The Kadoories and Sassoons, Iraqi Jews, 'the cleverest Jews as far as business is concerned,' made Hong Kong. But they were not the only ones, according to this fascinating, in-depth feature in the South China Morning Post (with thanks: Michelle):
"We're so lucky to be in Hong Kong - it's a fantastic place for Jews. It always has been."
Judy Green, chairwoman of the Jewish Historical Society of Hong Kong,
has lived here since she was 11 years old. We meet at the Jewish
Cemetery, a green and peaceful spot in a hidden corner of Happy Valley,
tucked behind a Buddhist temple and surrounded by a cluster of tower
blocks. It's dotted with gravestones bearing with a mix of English and
Hebrew script. The earliest recorded burial plot, belonging to a Leon
Bin Baruel, dates from 1857. The most recent gravestone is dedicated to
Mervyn Gatton, who died in February.
Hong Kong's Jewish population, currently estimated to be 5,000
strong, is thriving. "It's a close-knit and dynamic community," says
Green. And it's a community that has deep roots, stretching right back
to the earliest days of the colony.
The first Jews to set up home in Hong Kong were Iraqis who arrived in
the 1840s. They were descendants of Jews expelled from Spain and
Portugal during the Inquisition (which lasted from the late 15th to
early 19th centuries) who had worked their way east to Baghdad, where a
sizeable community developed.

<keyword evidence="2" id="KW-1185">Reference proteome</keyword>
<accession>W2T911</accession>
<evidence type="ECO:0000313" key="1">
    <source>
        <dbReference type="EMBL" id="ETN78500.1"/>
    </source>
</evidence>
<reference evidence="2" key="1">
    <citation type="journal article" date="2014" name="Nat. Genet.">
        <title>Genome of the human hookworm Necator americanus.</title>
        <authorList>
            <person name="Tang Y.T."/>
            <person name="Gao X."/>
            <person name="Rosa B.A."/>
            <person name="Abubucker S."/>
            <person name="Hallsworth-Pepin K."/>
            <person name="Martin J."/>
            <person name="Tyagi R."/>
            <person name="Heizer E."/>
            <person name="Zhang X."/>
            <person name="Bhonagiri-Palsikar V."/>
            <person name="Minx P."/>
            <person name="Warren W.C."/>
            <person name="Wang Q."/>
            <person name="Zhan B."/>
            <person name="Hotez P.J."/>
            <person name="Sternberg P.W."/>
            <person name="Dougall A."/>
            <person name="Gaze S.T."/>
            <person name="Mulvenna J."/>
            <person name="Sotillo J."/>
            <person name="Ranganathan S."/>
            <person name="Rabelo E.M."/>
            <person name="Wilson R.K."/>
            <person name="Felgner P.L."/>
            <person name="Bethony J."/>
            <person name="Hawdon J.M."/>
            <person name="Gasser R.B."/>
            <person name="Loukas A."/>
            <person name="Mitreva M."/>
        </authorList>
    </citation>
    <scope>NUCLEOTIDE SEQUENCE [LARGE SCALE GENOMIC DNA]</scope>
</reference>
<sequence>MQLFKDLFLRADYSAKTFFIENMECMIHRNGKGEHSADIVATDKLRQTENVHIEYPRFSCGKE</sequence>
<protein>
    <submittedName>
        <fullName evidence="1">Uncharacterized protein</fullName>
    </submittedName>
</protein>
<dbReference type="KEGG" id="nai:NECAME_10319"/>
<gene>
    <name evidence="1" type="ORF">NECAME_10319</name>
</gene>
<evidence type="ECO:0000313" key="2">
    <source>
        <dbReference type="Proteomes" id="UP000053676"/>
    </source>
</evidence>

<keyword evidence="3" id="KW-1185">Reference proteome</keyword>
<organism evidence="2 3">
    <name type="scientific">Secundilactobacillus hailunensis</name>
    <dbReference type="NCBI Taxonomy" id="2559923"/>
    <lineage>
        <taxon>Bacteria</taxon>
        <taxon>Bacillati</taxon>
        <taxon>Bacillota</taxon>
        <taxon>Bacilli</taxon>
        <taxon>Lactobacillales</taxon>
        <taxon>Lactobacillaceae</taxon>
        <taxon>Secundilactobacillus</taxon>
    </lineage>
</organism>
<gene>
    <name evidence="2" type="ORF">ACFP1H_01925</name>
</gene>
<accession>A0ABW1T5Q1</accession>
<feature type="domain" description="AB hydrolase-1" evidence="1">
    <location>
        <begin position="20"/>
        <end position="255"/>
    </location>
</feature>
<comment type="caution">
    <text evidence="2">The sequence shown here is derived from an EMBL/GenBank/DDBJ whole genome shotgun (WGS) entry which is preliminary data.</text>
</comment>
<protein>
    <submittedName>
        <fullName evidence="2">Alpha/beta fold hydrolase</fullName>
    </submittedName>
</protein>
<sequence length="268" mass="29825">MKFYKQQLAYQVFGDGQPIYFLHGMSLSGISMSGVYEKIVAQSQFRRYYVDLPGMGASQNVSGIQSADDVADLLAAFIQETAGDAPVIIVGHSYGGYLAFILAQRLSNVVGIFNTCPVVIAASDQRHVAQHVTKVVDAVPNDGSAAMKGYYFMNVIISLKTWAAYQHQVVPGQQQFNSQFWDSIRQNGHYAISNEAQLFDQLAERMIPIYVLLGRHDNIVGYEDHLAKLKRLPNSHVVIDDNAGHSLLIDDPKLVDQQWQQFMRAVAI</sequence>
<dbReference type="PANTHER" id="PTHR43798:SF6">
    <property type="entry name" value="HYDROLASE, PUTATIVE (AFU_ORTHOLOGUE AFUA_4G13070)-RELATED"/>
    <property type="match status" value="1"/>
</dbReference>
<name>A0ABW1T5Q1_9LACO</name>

During the 19th century, Baghdadi adventurers travelled to India and
set up trading operations in the booming ports of Bombay and Calcutta.
Later, as China gradually opened to international trade, they crossed
the Indian Ocean and established outposts in Canton, Macau and Hong
Although there were only a handful of Jewish families in Hong Kong in
the mid-19th century, they enjoyed enormous success and several became
"The Iraqis are supposed to be the cleverest Jews as far as business
is concerned, at least that's what my Iraqi friends tell me," says
Green. "I think they had a lot of courage. They saw opportunities that
other people either didn't see or weren't brave enough to pursue."
The cemetery was created by the Sassoons, a family that was once
dubbed "the Rothschilds of the East". They bought the parcel of land
from local farmers. Green points out a plaque on the back wall that
commemorates the opening of the burial ground, in 1855.
The family patriarch, David Sassoon, left Baghdad in 1832 and
established himself in Bombay, modern-day Mumbai. He had seven sons whom
he dispatched to outposts across the Orient, using his offspring to
build a business empire.
"He had a son in practically every port," says Green. "As well as in
Hong Kong, he had offices in Singapore, Burma, Canton, even as far as
Japan and Indonesia."
The family started trading back and forth and invested in shipping,
hotels and property, but its real fortune came from the less salubrious